Blu-ray Review: THE SWEENEY Series One
Much has been written about The Sweeney over the last forty years – and all of it is true – it’s a rip-roaring detective drama, with fantastic characters, great scripts and spot-on acting.
Creator Ian Kennedy Martin based The Sweeney on the real-life exploits of The Flying Squad (FYI: Sweeney Todd is Cockney rhyming slang for Flying Squad) at a time when the old method of catching criminals was on its way out and bureaucracy was taking over the police force. Kennedy Martin created a lived-in world, and the show ditched the usual studio setting to shoot on location, something which added gritty realism to The Sweeney.
The star of The Sweeney is undoubtedly John Thaw’s Regan, a tough as nails, member of The Flying Squad. Thaw has the right amount of menace and exasperation for the role, creating a character that will catch the villain at any cost, at times bending the law to do so. It’s a credit to Thaw’s charisma and acting skill that Regan is even likeable, in lesser hands Regan could have been little more than a one-note character, a caricature copper. However, Thaw makes Regan a great character with depth, one which has become iconic over time.
Dennis Waterman stars as Carter, Regan’s younger partner and although he has less to do in this first series, he still has great chemistry with Thaw, and it’s this chemistry which makes The Sweeney so good. The plots are also top notch, giving as much screen time to the villains as the police on their tail – something which gives the show a balanced feel, making each episode feel more like a mini-movie than a television show.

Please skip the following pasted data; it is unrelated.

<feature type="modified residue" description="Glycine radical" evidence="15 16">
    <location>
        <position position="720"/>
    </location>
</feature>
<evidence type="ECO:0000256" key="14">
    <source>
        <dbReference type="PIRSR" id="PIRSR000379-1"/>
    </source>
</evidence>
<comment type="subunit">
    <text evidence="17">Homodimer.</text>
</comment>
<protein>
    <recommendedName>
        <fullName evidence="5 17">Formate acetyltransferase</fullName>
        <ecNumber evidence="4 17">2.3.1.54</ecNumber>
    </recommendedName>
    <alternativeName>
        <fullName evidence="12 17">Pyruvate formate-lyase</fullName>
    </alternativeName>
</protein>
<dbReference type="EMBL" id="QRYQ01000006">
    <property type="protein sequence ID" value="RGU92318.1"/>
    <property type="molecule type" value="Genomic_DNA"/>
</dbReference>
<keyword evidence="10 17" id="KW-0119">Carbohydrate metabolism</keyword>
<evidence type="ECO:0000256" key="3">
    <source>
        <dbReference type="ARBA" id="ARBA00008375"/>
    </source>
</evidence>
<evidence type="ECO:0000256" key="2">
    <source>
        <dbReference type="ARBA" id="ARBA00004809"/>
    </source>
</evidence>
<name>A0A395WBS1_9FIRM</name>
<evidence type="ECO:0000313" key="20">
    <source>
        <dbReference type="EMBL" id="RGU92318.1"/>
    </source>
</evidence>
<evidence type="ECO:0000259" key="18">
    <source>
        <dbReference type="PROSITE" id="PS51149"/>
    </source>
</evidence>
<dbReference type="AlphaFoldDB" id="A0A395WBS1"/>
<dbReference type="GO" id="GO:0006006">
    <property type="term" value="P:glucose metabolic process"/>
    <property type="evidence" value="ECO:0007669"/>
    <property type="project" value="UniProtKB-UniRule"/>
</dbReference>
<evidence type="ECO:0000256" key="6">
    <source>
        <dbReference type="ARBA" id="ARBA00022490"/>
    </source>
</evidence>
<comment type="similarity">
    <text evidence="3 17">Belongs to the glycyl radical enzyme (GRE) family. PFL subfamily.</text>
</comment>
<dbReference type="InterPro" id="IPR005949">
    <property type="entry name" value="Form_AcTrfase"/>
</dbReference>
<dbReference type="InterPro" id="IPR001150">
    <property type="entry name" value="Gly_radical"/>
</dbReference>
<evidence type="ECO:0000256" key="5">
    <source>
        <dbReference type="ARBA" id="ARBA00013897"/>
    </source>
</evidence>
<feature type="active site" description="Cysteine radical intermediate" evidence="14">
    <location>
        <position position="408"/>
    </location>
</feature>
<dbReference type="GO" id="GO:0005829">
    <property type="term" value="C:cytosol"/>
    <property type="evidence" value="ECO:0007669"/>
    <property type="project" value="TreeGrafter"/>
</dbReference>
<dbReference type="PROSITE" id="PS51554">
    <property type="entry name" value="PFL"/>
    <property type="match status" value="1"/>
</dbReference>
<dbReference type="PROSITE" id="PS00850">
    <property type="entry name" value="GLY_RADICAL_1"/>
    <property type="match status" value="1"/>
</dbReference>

I could praise The Sweeney all day long, but the best thing that I can say is that it’s compelling viewing and it still holds up today.
Get your trousers on and buy it!
The Sweeney features extras ported over from the 2002 DVD release, and while there may not be anything new for owners of the original discs, newcomers will be impressed with the commentaries and interviews which add extra detail to most episodes. The HD transfer is also impressive, much better than the prints which are currently doing the rounds on television.